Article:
Australia’s economy is one of the strongest in the world, experiencing year on year growth since 1991. One of the longest ‘good runs’ in the history of the developed world.
Australia’s growth has continued despite the turmoil of the global economic recession and the change of six prime ministers in the last eight years.
The nation's reputation as ‘the lucky country’ looks set to continue, with a wide range of factors pointing to another good year of growth in 2019.
Elections and housing
There is plenty of commentary about the challenges facing Australia’s housing market, which has experienced a buoyant run of years fuelled by foreign investment and local mechanisms such as negative gearing.
However, Australia’s government is not likely to be taken by surprise by any underlying weaknesses in the market, unlike the US housing sector, which collapsed spectacularly in 2008 and left banks and governments scrambling.
Liberal Prime Minister Scott Morrison’s government has just forecast that the national deficit in 2018-19 would be at its lowest level for a decade, and foreshadowed a surplus for 2019-20.
With a federal election predicted for early 2019, that set of numbers could be crucial, either for Morrison’s government to carry on with, or in the event of a Labor victory, for Labor’s Bill Shorten to inherit.
Combined with a low unemployment rate of under six per cent, any ructions in the housing market should be able to be handled quickly by a fiscally sound government and a private sector enjoying solid job market growth with a wide pool of quality workers for hiring.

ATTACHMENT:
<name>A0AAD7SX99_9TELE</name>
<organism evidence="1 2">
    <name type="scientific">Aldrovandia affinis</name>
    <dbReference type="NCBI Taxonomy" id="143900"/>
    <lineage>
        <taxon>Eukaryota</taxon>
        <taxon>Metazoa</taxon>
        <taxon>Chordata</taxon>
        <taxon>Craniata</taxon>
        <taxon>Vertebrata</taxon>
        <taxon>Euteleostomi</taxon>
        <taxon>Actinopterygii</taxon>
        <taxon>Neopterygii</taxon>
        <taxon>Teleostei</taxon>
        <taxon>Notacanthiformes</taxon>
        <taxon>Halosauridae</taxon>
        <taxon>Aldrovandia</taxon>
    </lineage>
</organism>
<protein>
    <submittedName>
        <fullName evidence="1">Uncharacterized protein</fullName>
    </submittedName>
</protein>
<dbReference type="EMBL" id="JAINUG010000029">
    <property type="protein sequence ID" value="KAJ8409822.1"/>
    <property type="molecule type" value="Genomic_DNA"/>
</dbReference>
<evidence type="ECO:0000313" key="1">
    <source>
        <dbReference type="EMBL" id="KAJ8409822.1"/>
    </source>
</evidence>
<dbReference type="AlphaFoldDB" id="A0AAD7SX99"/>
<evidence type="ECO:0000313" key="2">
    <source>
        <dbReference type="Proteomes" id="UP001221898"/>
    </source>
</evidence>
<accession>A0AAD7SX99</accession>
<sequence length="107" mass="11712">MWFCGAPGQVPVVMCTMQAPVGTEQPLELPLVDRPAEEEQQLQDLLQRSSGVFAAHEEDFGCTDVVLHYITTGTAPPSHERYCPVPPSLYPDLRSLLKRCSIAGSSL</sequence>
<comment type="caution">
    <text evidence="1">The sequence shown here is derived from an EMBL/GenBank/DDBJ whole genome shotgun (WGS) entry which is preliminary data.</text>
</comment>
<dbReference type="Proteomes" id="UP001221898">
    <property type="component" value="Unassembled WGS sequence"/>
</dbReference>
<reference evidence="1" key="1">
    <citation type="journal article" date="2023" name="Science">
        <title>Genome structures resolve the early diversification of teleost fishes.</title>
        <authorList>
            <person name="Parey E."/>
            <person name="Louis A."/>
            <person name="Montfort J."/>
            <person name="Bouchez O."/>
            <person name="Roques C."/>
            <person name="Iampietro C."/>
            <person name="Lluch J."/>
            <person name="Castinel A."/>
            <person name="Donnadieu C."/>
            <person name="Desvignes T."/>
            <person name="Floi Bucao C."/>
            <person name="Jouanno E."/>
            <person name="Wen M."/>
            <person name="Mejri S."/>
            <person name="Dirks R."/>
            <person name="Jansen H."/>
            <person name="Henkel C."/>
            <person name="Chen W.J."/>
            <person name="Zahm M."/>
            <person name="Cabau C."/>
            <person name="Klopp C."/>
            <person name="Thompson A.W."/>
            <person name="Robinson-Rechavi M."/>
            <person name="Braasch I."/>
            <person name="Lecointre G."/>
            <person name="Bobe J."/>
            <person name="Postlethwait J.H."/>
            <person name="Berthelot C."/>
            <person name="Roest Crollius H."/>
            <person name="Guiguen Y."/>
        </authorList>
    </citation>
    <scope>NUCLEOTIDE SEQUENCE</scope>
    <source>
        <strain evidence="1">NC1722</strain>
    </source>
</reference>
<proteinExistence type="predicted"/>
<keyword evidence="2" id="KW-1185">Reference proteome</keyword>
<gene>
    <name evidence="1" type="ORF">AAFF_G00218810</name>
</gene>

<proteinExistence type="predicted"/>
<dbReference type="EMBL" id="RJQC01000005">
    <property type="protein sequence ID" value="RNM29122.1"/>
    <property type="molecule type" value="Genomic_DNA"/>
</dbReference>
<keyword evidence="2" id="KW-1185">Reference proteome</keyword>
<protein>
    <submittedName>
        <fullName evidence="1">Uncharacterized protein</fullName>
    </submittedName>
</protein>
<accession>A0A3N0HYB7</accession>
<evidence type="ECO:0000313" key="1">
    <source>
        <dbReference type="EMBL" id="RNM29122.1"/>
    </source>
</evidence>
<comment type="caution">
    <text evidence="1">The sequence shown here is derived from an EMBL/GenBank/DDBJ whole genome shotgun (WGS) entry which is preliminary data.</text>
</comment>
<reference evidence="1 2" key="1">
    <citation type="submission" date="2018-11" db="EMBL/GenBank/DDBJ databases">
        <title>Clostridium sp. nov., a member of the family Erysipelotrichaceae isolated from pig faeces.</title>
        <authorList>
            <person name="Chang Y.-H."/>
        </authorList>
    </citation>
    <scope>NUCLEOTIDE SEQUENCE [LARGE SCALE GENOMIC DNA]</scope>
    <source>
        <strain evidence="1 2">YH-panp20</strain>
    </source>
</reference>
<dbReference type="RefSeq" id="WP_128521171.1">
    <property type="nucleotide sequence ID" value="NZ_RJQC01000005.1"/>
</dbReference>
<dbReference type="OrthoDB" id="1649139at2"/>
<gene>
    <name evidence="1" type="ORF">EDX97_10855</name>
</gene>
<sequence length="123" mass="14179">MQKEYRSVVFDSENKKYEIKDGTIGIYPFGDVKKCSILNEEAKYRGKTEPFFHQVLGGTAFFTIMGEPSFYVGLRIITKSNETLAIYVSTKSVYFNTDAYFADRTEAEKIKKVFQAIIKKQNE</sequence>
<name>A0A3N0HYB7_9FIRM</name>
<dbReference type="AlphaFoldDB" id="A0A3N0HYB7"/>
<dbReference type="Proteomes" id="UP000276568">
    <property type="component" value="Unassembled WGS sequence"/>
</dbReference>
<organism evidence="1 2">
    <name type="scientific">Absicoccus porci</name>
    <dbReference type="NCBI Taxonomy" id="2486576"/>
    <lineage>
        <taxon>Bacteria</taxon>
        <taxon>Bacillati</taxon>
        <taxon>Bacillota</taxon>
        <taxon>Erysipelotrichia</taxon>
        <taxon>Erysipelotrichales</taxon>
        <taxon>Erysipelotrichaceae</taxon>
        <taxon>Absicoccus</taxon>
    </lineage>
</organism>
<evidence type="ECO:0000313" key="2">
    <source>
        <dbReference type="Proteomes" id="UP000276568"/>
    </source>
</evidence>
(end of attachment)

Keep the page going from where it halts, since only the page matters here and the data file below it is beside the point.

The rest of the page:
While overall wage growth itself remains relatively slow, pay rates are still somewhat competitive , with a high minimum wage allowing the cost of living to be kept in check. This, in turn, will help bolster Australian households and ensure debts can be serviced and investments continue.
Growth factors for Australia
Business confidence in Australia’s economy remains high, with major infrastructure projects, and the mining sector continuing its buoyant growth, with advances in oil and gas exploration and delivery creating new development.
Another positive outlook are the defence and space sectors, which could help drive technological and manufacturing advances. Australia recently took delivery of its first F-35 Joint Strike Fighters, whose stealth technology and advanced supply needs could benefit the nation’s aeronautical industry.
Meanwhile, contracts for the building of Air Warfare Destroyers and patrol boats have been divided between Western Australia and South Australia, with Adelaide recently winning the right to host the headquarters of the national space agency.
These are key steps toward a more advanced technological future, which combined with Australia’s strong mining and business sectors, could see the nation’s economy continue to grow and add greater capacity.
However, cuts over recent years to the higher education sector and overall research funding will need to be addressed sooner rather than later, to support the progression to this advanced technological future.
Our low unemployment rate means that we do face a shortage of talent in a multitude of job areas of the economy, so businesses will need to factor this in to their strategic plans; which in turn could see wage growth increase over 2019.
Overall though, while Australia’s economy faces many challenges in 2019, the country is well positioned to tackle them as an agile economy, driven by a qualified and competent workforce enjoying a high standard of living.